Citrus, Azaeleas, Camellias:  Apply chelated iron if leaves are yellowing between the veins.
Shrubs:   To conserve the vigor of shrubs: remove spent flowers, trim to shape and remove old wood. Remove the flowers of newly planted perennials to channel growth to the roots.

Birds & Squirrels:  To deter birds and squirrels: place strips of foil, even old CDs, in fruit trees.
Deter Pests:  Plant marigolds at the end of vegetable rows to help deter pests.

Flower Pots:  Before reusing flower pots wash them with detergent and water, rinse with water and a splash of bleach, then let them dry in the sun.

Powdery Mildew:  Check for powdery mildew on such plants as grapes and roses.
Folsom Weather:  June Average High - 88°F Average Low - 58°F, Average Precipitation 0.19 in.
Citrus, Azaleas, Camellia:  Apply chelated iron if leaves are yellowing between the veins.
Chrysanthemums:  Pinch back to 12" for Fall flowers, cut old stems to the ground.
Mildew:  Apply sulfur or potassium bicarbonate to roses and ornamentals if temperature is below 90F. To grapes, apply at budbreak and then every 10 days as needed.
Water:  Water: early in the day, (e.g. lawns between 2am and 8am) to conserve and minimize plant disease. Check automated sprinkler systems for adjustments and repairs. Most shrubs will do fine with watering every two weeks. Fill the watering basins of fruit trees with three inches of water every two weeks.

Mulch:  Most important: MULCH!

Mow Lawns High:  Raise the mower cutting height to 2 or even 3 inches. It's the best way to conserve water and crowd out weeds.
Snails & Slugs:          Pre-bait flower and vegetable gardens before transplanting and before seeds germinate. Bait entices the pest (snails, slugs and insects) to feed, giving good control before plants have appeared in their environment. Give the bait a couple of nights to work to ensure thorough control.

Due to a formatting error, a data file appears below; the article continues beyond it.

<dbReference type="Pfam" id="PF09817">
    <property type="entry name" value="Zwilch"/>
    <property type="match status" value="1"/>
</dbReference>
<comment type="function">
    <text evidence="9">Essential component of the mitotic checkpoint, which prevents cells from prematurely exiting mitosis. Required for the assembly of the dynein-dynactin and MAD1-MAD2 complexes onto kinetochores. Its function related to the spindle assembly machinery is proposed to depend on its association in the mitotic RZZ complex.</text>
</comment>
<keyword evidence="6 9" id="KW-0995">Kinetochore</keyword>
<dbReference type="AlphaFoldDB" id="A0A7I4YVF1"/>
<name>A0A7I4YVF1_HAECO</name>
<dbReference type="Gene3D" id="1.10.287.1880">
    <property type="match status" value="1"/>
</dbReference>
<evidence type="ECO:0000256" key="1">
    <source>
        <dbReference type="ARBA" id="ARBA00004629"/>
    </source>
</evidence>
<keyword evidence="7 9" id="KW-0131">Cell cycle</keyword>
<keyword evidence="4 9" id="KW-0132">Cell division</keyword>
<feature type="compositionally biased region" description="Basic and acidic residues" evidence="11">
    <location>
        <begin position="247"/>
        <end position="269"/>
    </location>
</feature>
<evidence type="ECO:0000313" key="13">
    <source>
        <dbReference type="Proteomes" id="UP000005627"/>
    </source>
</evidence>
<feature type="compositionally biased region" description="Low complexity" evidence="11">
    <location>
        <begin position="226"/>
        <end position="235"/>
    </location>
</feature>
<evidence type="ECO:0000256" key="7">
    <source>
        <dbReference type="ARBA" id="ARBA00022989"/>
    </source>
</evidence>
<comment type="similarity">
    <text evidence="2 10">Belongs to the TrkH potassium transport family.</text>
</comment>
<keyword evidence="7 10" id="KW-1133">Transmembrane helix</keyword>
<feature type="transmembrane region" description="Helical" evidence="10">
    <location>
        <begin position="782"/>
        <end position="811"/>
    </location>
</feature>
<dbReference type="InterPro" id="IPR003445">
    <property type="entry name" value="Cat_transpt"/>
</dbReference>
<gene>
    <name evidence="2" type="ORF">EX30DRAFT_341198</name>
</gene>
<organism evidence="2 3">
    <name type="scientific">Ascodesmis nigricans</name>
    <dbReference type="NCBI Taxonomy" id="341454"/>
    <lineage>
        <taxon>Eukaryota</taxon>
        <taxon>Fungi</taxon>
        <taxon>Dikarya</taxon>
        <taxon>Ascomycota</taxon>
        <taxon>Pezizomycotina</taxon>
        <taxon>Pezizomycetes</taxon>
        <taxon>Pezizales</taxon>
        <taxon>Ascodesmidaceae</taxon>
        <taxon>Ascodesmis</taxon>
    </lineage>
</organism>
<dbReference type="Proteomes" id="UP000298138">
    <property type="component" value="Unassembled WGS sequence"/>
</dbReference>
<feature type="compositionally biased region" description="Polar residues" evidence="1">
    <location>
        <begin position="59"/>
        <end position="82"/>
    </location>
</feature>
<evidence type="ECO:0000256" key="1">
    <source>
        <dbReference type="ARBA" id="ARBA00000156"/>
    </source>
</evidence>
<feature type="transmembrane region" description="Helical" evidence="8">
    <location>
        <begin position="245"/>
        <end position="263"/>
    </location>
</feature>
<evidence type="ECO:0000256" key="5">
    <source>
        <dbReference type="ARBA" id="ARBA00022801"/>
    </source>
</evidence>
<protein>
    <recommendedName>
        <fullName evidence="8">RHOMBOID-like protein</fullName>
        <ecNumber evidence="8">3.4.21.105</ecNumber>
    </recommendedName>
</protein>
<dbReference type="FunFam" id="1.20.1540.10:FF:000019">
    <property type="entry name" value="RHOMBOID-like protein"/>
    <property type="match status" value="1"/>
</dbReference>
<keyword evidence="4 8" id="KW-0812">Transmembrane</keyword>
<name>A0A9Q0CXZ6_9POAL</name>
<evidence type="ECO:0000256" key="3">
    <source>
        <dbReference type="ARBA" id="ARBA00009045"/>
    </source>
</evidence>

Aphids:  A blast of water from the hose helps keep aphids off your roses and other plants

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Folsom Weather:  July Average High - 93°F Average Low - 61°F, Average Precipitation 0.00 in.
Perennials  Feed when about to bloom and continue deadheading spent flowers. Cut back after they finish.
Chrysanthemums:  Stake and tie flopping stems. For large single flowers, pinch off all side buds, but leave a single bud at the terminal end (i.e. the tip) of the stem. Continue feeding until buds show color.
Bearded Iris:  Dig, divide and replant through August.
Hydrangeas:  If you haven't already, prune hydrangeas now. Wait too long and you'll be pruning away next season's flowers.
Herbs:  Keep from flowering to redirect energy to leaf production. Do this by harvesting often!
Clean Up:  Clean up any fallen fruit, vegetables and flowers to help head off future pest problems.
Potted Plants:  Potted plants on a hot porch need to be watered thoroughly. Dunk the pot into a bucket of water or slowly water the container with a hose.
Grass Mulch:  If you use grass clippings as mulch around trees and shrubs, let them dry out thoroughly to prevent matting and rotting.
Fruit Tree Pruning:  New research shows the benefits of summertime deciduous fruit tree pruning to keep trees at a manageable height, with fruit within easy reach.  Cut back or remove branches above that height.
Watering Check:  Dig down a foot and check the soil moisture around stressed shrubs and trees.  A handful of this dirt that is either dry or muddy indicates the plant is underwatered or overwatered.
Folsom Weather:  August Average High - 92°F Average Low - 61°F, Average Precipitation 0.03 in.
Perennial Division:  Now is a good time to think about what perennials may need dividing. Look for these signs: the center of the plant has died out, the plant is no longer flowering as profusely as before and the plant is filling in on the growing space of other plants.

Grass Mulch:  If you use grass clippings as mulch around trees and shrubs, let them dry out thoroughly to prevent matting and rotting.
Houseplants:  Gradually move houseplants that have been summering outdoors into shadier locations so they can prepare for lower light levels. Be sure to check for bugs before bringing indoors.